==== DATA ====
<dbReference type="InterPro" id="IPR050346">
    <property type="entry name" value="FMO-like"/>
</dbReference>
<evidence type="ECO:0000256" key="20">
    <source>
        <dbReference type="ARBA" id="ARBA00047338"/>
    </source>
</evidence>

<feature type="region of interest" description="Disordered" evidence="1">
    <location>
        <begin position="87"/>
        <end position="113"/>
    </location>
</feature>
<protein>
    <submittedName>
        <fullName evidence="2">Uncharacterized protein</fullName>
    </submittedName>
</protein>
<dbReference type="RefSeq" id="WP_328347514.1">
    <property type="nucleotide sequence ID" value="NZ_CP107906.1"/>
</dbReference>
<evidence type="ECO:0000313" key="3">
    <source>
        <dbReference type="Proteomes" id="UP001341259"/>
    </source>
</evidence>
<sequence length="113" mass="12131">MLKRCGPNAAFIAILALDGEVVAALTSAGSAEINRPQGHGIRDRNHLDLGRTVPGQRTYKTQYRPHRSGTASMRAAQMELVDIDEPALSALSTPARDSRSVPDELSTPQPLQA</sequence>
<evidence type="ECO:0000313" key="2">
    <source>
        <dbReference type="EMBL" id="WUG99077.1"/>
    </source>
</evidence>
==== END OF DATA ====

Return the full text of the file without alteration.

<dbReference type="InterPro" id="IPR050346">
    <property type="entry name" value="FMO-like"/>
</dbReference>
<evidence type="ECO:0000256" key="20">
    <source>
        <dbReference type="ARBA" id="ARBA00047338"/>
    </source>
</evidence>

<feature type="region of interest" description="Disordered" evidence="1">
    <location>
        <begin position="87"/>
        <end position="113"/>
    </location>
</feature>
<protein>
    <submittedName>
        <fullName evidence="2">Uncharacterized protein</fullName>
    </submittedName>
</protein>
<dbReference type="RefSeq" id="WP_328347514.1">
    <property type="nucleotide sequence ID" value="NZ_CP107906.1"/>
</dbReference>
<evidence type="ECO:0000313" key="3">
    <source>
        <dbReference type="Proteomes" id="UP001341259"/>
    </source>
</evidence>
<sequence length="113" mass="12131">MLKRCGPNAAFIAILALDGEVVAALTSAGSAEINRPQGHGIRDRNHLDLGRTVPGQRTYKTQYRPHRSGTASMRAAQMELVDIDEPALSALSTPARDSRSVPDELSTPQPLQA</sequence>
<evidence type="ECO:0000313" key="2">
    <source>
        <dbReference type="EMBL" id="WUG99077.1"/>
    </source>
</evidence>